Or perhaps it would be fairer to say men and women we hardly seem to report — and for a reason.
When he won, De Blasio faced the question of how to make New York a fairer city without making it less safe.
At minimum, our bill would have ensured a fairer, more deliberate process in this case.
It was well into the 19th century before the fairer sex was even welcome in so-called fine dining establishments!
The effect was to give a glimpse of a fairer and more transparent world, something a person might be moved to help build.
Surely the moon had never shone upon a fairer picture or a lighter heart.
Indeed, he said, in no way could they make a fairer picture.
Many Kabyles, fairer than she was, moved slowly on foot towards their rock villages.
If so, what fairer test of courage will you propose than the arbitrament of war—the war just ended?
It is a depressing thought, and causes a profound feeling of thankfulness that Providence placed us in a fairer land.
Old English fæger "beautiful, lovely, pleasant," from Proto-Germanic *fagraz (cf. Old Saxon fagar, Old Norse fagr, Old High German fagar "beautiful," Gothic fagrs "fit"), perhaps from PIE *pek- "to make pretty" (cf. Lithuanian puošiu "I decorate").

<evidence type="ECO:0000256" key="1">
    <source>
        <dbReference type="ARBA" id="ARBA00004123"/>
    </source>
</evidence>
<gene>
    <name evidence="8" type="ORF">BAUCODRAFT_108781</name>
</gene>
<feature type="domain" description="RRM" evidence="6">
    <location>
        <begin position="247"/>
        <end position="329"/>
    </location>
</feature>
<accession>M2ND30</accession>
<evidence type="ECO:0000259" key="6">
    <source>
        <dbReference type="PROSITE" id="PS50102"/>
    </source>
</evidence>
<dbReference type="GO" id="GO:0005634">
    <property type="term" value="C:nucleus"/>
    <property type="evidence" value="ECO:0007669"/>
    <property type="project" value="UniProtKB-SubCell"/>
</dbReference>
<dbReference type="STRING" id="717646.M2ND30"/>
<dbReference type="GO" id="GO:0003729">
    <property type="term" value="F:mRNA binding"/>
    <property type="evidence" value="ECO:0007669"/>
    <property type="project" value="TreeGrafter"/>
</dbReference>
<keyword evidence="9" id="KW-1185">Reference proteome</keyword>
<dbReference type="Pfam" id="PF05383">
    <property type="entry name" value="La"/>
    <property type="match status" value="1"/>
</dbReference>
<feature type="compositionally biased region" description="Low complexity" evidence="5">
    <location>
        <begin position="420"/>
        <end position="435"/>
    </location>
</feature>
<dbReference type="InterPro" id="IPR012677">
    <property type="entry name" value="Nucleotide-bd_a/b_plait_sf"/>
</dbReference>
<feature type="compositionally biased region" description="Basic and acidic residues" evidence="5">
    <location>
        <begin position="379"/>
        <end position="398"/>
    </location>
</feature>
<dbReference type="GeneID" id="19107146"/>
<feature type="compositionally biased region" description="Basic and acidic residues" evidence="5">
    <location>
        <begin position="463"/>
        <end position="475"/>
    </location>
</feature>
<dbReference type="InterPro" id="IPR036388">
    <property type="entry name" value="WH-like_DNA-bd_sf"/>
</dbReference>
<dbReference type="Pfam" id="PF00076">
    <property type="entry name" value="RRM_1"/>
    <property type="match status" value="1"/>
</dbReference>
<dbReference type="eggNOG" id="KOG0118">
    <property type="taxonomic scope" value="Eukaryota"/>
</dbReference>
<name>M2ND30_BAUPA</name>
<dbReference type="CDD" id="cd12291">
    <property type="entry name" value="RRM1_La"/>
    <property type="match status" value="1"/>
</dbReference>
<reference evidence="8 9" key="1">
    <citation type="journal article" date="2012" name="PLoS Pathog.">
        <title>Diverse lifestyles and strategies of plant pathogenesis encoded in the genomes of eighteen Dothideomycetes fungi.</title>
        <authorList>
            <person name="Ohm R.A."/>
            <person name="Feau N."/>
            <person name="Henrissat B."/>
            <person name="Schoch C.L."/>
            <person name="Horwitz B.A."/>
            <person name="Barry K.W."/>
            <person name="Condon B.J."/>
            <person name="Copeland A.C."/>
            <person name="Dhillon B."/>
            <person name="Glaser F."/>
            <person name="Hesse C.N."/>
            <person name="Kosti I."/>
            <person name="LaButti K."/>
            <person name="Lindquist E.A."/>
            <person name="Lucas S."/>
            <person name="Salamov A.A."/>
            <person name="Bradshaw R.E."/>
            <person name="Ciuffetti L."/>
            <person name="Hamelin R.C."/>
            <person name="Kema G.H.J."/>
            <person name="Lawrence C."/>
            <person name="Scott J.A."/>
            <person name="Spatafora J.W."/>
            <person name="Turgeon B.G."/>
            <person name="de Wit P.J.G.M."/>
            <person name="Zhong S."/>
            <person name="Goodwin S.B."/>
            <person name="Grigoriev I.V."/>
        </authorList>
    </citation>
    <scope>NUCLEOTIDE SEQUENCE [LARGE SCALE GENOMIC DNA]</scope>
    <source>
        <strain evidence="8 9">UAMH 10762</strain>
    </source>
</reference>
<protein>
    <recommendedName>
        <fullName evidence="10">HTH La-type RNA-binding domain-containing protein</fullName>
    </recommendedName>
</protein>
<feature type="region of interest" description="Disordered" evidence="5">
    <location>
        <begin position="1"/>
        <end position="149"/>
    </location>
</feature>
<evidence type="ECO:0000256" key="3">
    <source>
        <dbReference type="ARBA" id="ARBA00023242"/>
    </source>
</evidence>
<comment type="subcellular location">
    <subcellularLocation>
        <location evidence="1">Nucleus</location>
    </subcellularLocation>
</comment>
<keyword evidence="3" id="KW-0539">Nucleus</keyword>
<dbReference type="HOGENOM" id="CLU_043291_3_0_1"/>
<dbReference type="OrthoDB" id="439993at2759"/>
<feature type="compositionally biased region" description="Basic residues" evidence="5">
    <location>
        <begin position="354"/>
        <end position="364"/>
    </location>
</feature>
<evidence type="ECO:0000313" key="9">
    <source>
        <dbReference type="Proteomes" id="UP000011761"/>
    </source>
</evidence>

The meaning in reference to weather (c.1200) preserves the original sense (opposed to foul). Sense of "light-complexioned" (1550s) reflects tastes in beauty; sense of "free from bias" (mid-14c.) evolved from another early meaning, "morally pure, unblemished" (late 12c.). The sporting senses (fair ball, fair catch etc.) began in 1856. Fair play is from 1590s; fair and square is from c.1600. Fair-haired in the figurative sense of "darling, favorite" is from 1909. First record of fair-weather friends is from 1736.
early 14c., from Anglo-French feyre (late 13c.), from Old French feire, from Vulgar Latin *feria "holiday, market fair," from Latin feriae "religious festivals, holidays," related to festus "solemn, festive, joyous" (see feast).